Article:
Monday, November 10, 2008

Facilitated Variation: How the genetic code hedges its bets on a variable environment

Haven't had the chance to look very closely at the details, but this paper looks very interesting. Evolution thrives on variation, and according to them, the genomes of organisms can accumulate a sort of stored memory of past adaptation to varying environments that as they say "makes it more likely that random genetic changes will result in organisms with novel shapes that can survive."

Facilitated Variation: How Evolution Learns from Past Environments To Generalize to New Environments
Merav Parter, Nadav Kashtan, Uri Alon
PLoS Comput Biol 4(11): e1000206.
Abstract: One of the striking features of evolution is the appearance of novel structures in organisms. Recently, Kirschner and Gerhart have integrated discoveries in evolution, genetics, and developmental biology to form a theory of facilitated variation (FV). The key observation is that organisms are designed such that random genetic changes are channeled in phenotypic directions that are potentially useful. An open question is how FV spontaneously emerges during evolution. Here, we address this by means of computer simulations of two well-studied model systems, logic circuits and RNA secondary structure. We find that evolution of FV is enhanced in environments that change from time to time in a systematic way: the varying environments are made of the same set of subgoals but in different combinations. We find that organisms that evolve under such varying goals not only remember their history but also generalize to future environments, exhibiting high adaptability to novel goals. Rapid adaptation is seen to goals composed of the same subgoals in novel combinations, and to goals where one of the subgoals was never seen in the history of the organism. The mechanisms for such enhanced generation of novelty (generalization) are analyzed, as is the way that organisms store information in their genomes about their past environments. Elements of facilitated variation theory, such as weak regulatory linkage, modularity, and reduced pleiotropy of mutations, evolve spontaneously under these conditions. Thus, environments that change in a systematic, modular fashion seem to promote facilitated variation and allow evolution to generalize to novel conditions.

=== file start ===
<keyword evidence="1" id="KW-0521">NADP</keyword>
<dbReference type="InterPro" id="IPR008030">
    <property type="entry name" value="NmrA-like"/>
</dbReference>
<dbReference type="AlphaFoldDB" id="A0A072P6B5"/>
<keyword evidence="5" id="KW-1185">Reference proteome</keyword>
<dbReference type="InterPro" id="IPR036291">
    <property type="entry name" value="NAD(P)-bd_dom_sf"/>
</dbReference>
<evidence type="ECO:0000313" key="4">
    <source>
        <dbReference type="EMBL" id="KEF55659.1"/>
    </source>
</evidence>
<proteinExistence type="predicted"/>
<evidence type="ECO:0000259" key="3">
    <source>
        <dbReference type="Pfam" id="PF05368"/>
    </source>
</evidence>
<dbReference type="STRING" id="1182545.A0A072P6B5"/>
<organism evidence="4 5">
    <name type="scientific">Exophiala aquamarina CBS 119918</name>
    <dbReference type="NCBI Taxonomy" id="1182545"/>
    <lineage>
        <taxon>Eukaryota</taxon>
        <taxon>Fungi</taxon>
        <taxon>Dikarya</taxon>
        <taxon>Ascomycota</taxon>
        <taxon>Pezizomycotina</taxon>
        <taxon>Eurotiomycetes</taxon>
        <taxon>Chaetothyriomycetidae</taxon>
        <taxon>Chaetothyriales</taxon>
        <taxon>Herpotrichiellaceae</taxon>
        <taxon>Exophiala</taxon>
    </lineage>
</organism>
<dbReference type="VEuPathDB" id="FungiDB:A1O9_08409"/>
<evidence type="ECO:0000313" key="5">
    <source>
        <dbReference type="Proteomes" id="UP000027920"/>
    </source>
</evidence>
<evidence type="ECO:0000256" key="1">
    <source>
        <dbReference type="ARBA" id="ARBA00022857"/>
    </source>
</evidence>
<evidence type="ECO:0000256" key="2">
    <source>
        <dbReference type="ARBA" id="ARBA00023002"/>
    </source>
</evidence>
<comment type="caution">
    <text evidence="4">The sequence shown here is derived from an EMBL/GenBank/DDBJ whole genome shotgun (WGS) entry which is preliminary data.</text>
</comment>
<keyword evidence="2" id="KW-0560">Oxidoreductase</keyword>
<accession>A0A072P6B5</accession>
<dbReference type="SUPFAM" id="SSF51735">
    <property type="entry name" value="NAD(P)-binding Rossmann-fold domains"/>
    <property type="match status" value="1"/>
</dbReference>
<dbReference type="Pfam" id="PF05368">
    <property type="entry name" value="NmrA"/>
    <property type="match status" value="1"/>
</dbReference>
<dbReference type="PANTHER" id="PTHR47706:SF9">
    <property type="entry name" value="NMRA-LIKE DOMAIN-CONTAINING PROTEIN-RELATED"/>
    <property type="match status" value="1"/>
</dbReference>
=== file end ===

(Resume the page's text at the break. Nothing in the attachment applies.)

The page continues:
1 comment:

Charles Kennett (industrial biologist) said...

I didn't read the article that you posted here, but I just got done reading Kirschner and Gehart's book the Plausibility of Life(2003?). Here they go into faciliated variation in detail. I think that each of their separate ideas have interesting points, but I'm still not sure how exactly that somatic physiological adaptations can affect germ-line cells and end up potential adaptations in progeny (although I am going to reread the results of experiments on Drosophila in which heat shock adaptations were passed down for allegedly 40 generations without heat shock). I'm an old suscriber to Darwin/Weismann/Mayr positions, and am skeptical of alleged post-Synthesis reorganizations of evolutionary theory, including Gould's Punctuated equillibrium and his belief in heirarchical selection. As a student you should read very carefully such claims, for the extraordinary ones require extraordinary evidence.

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